Now, the fact is that we are involved in a hobby with some risks. It is pretty unlikely that putting a shroud around every prop, or putting a heat sink behind every turbine is going to take place. There are just some risks that are part of our hobby. Sitting around trying to eliminate risk completely is not helpful. That is the reason one carries insurance... to mitigate risk.
Dave Brown, the AMA president, in particular, has become obsessed with looking at every possible situation and trying to eliminate all risk. It was his views that caused problems with the turbine flyers, and the same is true of those that wanted the infamous "rule #9" eliminated. When the EC looked at the rules they had made, in retrospect, they agreed with the turbine pilots and those that wanted to hover and changed the rules.
The case in point is made by the fact that clubs generate 50% of the dollar amount of all liability claims handled by the AMA. These are not flying accidents, but, trip and fall accidents. Time might be better spent in looking around our flying sites for potential problems. A few years ago, a small child was crushed to death by a windsock pole being erected and left in place for the weekend.
Sure, we would love to eliminate every cut finger. Heck, we would like to totally eliminate crashes. It just ain't gonna happen, and there has to be good sense used. Making too many rules has more detrimental effects than too few, in my opinion.
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Not bad JR.
One thing.............DB is not obsessed with eliminating all risk. He is obsessed with eliminating AMA insurance liability for claims that may arise from risk. The difference is more than nit picking. Exclusions from insurance coverage don't alter the risk exposure, they just relieve the insurance company from having to pay when a loss due to an excluded activity occurs. Something clubs should bear in mind, too. Club rules are incorporated into the Safety Code by reference (Gen rule 3), so violation of them may void AMA insurance coverage. Better be sure you really need that rule and are prepared to enforce it vigorously, as you may have done little more than provide another out for the insurance company.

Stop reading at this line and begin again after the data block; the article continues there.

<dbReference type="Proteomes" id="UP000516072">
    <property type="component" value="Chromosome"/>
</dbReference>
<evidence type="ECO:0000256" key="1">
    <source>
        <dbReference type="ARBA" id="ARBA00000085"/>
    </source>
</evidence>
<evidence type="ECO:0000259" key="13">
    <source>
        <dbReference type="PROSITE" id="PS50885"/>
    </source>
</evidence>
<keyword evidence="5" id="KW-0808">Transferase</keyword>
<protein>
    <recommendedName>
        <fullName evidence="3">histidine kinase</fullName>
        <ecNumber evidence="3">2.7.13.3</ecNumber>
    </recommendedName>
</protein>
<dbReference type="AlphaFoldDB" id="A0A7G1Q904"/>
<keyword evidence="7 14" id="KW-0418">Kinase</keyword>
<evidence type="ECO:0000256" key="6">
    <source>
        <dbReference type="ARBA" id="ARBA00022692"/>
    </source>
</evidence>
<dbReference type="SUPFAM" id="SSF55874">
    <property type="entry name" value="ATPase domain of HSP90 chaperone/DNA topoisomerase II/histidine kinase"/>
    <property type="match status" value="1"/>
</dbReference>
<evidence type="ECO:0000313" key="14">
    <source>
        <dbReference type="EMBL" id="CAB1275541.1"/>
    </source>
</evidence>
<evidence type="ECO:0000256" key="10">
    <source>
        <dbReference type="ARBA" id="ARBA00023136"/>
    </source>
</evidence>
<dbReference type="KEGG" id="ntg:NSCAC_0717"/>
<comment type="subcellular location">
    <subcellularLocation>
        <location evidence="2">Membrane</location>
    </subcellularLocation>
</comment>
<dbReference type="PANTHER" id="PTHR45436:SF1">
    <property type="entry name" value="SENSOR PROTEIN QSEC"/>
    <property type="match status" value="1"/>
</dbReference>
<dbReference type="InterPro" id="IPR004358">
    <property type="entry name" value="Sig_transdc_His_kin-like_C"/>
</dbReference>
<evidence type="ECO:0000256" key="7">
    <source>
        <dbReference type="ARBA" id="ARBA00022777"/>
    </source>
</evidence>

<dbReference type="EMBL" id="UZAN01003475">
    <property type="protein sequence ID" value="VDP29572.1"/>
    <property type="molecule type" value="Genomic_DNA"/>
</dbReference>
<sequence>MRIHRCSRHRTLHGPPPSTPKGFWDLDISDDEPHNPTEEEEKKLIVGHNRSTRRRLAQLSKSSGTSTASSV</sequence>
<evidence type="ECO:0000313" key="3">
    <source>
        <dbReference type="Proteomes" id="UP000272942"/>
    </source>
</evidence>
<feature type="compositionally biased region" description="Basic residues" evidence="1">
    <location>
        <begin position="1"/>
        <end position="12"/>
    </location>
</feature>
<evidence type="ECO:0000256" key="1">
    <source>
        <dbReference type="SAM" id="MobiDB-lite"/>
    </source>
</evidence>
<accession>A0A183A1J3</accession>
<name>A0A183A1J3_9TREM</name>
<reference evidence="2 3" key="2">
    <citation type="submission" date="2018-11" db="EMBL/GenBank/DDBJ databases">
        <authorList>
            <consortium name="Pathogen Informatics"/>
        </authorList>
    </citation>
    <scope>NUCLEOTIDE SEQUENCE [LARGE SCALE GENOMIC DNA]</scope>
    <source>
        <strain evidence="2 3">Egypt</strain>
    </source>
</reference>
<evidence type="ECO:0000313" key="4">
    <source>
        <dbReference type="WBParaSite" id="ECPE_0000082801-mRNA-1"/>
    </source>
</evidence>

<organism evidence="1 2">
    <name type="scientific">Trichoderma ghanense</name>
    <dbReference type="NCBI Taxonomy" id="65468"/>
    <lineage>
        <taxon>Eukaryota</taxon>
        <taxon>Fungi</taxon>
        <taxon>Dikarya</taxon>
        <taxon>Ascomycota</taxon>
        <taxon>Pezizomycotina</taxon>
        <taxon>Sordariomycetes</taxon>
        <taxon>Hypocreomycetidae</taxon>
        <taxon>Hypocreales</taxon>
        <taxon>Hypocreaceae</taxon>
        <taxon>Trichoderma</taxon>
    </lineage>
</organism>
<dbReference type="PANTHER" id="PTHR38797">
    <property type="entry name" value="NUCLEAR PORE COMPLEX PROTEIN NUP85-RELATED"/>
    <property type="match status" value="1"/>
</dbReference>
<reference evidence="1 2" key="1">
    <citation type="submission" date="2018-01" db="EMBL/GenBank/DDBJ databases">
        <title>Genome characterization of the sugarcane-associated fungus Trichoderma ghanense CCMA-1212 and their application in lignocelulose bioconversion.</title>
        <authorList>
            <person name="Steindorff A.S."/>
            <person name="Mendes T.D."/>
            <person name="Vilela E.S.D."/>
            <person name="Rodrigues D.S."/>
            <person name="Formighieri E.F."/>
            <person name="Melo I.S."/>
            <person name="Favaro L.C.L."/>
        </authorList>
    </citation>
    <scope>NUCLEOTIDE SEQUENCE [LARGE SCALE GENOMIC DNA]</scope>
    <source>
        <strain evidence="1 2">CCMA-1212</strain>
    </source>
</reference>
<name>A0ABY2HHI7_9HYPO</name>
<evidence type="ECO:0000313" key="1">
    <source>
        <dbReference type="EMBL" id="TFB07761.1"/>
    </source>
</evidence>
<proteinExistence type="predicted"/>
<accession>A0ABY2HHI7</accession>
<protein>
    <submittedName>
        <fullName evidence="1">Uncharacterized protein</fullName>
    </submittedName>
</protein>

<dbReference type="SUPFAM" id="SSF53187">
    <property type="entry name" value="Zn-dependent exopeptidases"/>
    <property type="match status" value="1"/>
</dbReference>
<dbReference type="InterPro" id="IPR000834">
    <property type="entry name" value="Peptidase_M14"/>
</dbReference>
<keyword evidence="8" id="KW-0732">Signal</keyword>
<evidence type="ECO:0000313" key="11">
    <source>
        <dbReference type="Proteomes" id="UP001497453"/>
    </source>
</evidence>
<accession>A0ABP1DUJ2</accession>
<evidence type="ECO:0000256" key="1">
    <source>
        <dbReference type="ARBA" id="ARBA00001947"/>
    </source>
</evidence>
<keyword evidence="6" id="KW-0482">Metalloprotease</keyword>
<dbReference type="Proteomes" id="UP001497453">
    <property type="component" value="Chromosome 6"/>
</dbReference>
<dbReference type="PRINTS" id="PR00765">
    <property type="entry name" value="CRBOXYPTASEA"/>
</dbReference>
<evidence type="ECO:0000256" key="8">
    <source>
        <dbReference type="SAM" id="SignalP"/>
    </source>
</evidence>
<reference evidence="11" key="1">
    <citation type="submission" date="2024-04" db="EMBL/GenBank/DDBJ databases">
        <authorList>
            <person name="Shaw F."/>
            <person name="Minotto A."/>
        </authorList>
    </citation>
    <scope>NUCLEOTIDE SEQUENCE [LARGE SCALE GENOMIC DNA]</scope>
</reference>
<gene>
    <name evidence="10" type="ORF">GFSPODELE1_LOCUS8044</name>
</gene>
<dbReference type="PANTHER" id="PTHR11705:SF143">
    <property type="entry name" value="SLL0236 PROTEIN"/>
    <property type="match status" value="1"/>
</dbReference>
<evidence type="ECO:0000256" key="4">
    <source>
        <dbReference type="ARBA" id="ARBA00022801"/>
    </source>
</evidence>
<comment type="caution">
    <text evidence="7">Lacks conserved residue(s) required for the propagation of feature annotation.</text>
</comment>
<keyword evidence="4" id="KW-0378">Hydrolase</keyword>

Abel
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wrote:

Abel, That last sentence is a real killer unless your group is so far out of the ordinary as to be angelic. I have fought stupid rules that cannot be easily enforced and I have fought silly rules that just make someone play policeman. Unfortunatly, there are days when I am sure that is exactly what my "betters" in the AMA want me and my club to do.
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zara crystal ball predicts: "some of the Dickheads here, will not appreciate your post".
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Why do you even bother posting anything about the AMA? You have your own private 100 acre flying site after all, you Navy pilot!
--
Paul McIntosh
RC-Bearings.com